Subcommittee on Financial Institutions
Hearing on "Capital Investment in Indian Country."
Prepared Statement of Mr. William V. Fischer
American State Bank of Pierre, SD
10:00 a.m., Thursday, June 6, 2002 - Dirksen 538
Good morning, Mr. Chairman, Mr. Vice Chairman and Members of the Subcommittee. Thank you for the opportunity to appear here today. My name is William V. Fischer. I am President of the American State Bank of Pierre, South Dakota, a $90 million independent commercial bank located on the Missouri River in the center of the state. I am a third generation South Dakotan whose grandfather arrived here in 1884. I will be testifying from my position as a commercial banker in Central South Dakota, Indian Country, for the past 36 years.
South Dakota is not unique from other states in having Indian Reservations located within its boundaries. We have nine reservations in South Dakota, three of these reservations are located in our lending area.
There have been numerous studies compiled, some commissioned by Congress and independent studies done over the past years regarding lending in Indian Country. Recently, there was a workshop held in Rapid City, South Dakota, sponsored by the U.S. Treasury on lending in Indian Country. Also, the FDIC out of Kansas City has been working on the Cheyenne River Sioux Tribe Reservation since 1995 regarding lending in Indian Country. (See attached letter from John P. Misiewicz of the Kansas City FDIC Office)
First let me address what I feel are some of the obstacles to lending in Indian Country:
- Instability of Reservation Tribal form of Government;
- No checks & balances - the legislative, executive and judicial are very interrelated and thus virtually one;
- Constant turnover, inexperience and thus lack of consistency in Tribal Governments;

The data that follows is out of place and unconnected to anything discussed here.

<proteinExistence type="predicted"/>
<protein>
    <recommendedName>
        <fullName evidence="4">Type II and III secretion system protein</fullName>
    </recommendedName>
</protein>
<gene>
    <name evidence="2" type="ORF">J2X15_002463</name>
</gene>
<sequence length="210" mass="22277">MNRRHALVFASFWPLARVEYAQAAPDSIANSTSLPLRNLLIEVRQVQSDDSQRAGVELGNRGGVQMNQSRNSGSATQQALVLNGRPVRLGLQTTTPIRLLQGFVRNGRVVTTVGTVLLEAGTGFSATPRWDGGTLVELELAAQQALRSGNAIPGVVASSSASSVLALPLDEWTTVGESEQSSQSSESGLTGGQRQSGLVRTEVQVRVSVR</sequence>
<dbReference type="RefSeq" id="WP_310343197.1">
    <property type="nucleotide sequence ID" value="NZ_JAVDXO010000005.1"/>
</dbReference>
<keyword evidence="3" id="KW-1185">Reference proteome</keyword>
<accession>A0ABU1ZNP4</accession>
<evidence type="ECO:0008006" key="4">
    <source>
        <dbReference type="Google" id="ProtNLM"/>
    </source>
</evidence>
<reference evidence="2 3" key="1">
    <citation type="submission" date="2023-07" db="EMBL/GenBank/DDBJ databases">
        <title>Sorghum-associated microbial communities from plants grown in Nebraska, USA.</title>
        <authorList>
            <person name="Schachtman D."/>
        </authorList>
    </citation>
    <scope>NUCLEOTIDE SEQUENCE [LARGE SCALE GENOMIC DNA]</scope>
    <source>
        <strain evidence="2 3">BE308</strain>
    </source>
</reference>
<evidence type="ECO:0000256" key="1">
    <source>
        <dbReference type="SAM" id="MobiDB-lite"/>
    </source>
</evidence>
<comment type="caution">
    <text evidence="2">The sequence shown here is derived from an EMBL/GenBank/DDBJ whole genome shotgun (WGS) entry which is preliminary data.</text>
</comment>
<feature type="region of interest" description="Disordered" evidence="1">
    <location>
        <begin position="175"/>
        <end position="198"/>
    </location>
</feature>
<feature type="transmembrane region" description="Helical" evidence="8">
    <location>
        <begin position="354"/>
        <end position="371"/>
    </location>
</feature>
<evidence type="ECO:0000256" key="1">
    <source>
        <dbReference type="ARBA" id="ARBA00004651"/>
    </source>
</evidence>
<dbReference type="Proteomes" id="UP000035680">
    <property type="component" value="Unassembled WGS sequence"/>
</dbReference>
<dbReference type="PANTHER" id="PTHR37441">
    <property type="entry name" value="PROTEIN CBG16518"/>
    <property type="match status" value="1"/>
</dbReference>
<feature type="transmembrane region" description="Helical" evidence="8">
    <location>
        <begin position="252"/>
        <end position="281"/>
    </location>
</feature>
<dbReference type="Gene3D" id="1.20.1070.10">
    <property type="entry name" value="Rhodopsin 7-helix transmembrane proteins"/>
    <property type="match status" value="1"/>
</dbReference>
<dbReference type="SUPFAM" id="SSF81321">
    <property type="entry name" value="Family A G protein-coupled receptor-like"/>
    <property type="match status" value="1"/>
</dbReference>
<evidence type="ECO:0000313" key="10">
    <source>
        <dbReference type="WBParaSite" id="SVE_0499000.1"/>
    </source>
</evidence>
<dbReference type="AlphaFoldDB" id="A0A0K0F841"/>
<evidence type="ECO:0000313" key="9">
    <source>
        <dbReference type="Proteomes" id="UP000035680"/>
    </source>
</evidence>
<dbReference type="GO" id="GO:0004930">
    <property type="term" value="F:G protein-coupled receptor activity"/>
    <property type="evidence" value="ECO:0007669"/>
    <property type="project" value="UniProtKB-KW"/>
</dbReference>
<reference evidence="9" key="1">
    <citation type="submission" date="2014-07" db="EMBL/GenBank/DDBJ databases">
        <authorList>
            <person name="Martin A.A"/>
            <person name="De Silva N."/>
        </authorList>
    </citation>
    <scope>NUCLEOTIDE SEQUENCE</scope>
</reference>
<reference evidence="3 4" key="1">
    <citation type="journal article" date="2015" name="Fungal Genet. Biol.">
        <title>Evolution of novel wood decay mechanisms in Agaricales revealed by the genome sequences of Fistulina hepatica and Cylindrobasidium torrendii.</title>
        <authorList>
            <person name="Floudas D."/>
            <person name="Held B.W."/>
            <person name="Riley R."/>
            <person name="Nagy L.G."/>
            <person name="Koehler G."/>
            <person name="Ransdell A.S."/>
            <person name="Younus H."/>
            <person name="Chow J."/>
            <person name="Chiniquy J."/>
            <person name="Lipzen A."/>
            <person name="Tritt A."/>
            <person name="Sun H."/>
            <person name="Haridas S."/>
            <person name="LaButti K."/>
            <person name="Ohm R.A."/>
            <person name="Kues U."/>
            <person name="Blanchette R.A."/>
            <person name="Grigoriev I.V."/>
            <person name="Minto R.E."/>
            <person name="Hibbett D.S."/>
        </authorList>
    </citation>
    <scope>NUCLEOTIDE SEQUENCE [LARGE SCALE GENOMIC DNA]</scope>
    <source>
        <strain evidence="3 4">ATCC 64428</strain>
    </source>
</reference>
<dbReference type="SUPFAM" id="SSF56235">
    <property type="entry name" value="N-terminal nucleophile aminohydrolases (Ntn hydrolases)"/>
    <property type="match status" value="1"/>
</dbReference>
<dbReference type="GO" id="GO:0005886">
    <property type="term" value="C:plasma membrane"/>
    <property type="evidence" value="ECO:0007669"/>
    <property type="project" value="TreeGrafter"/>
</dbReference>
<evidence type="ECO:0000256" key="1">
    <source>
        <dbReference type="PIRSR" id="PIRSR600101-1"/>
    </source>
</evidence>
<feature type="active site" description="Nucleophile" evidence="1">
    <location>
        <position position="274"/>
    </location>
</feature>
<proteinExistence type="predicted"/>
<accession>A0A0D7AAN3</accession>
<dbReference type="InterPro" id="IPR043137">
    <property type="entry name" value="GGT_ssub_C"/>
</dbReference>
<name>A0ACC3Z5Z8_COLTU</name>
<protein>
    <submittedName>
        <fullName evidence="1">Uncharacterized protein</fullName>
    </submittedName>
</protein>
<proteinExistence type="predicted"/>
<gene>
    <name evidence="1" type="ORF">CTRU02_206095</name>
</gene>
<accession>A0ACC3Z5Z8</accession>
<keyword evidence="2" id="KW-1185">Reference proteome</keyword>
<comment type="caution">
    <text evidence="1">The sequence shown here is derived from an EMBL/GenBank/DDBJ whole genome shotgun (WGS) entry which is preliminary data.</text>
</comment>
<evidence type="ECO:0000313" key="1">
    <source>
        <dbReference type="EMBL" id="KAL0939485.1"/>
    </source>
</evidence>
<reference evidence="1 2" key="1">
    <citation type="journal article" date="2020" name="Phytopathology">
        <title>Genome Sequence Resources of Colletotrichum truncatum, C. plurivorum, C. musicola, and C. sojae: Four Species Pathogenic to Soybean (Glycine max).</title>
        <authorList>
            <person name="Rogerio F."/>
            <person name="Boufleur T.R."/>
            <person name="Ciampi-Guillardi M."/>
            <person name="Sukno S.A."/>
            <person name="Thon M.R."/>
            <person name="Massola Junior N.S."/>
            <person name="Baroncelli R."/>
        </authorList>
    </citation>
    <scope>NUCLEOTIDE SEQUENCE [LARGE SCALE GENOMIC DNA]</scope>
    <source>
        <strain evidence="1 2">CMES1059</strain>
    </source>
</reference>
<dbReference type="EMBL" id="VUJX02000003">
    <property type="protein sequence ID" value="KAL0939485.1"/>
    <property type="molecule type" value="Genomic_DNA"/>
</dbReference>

- Economics - lack of financial education and economic knowledge;
- A general lack of Unified Tribal Vision, planning and business experience;
- Lack of understanding of Tribal Sovereignty and Sovereign Immunity;
- State and Federal regulations and bureaucracy;
- Lack of basic economics and credit knowledge at the enrolled members level;
- Each reservation has its own specific laws and policies with no degree of uniformity of Tribes dealing with economic issues - i.e. UCC;
- The tendency to insist on Tribal Members to manage Tribal businesses when the members have no experience in managing this type of business venture;
- The general tendency to try and run (manage) businesses without accurate financial accounting records;
Some practices that American State Bank has implemented to overcome obstacles of lending in Indian Country:
- Know the Tribe and/or Tribal member wanting to borrow money;
- Establish a professional relationship with an attorney and accountant familiar with Tribal law and the reservation involved;
- Follow basic credit criteria - character, capacity and collateral;
- Know the Tribe, its officers, council, issues and history;
- Realize that very few customers, Indian and/or non-Indian, are entrepreneurs and thus should we lend money for such a venture, we allocate time and special attention to assisting and ensuring the venture has an even chance to succeed - Tribes and Tribal members don't need more examples of failure;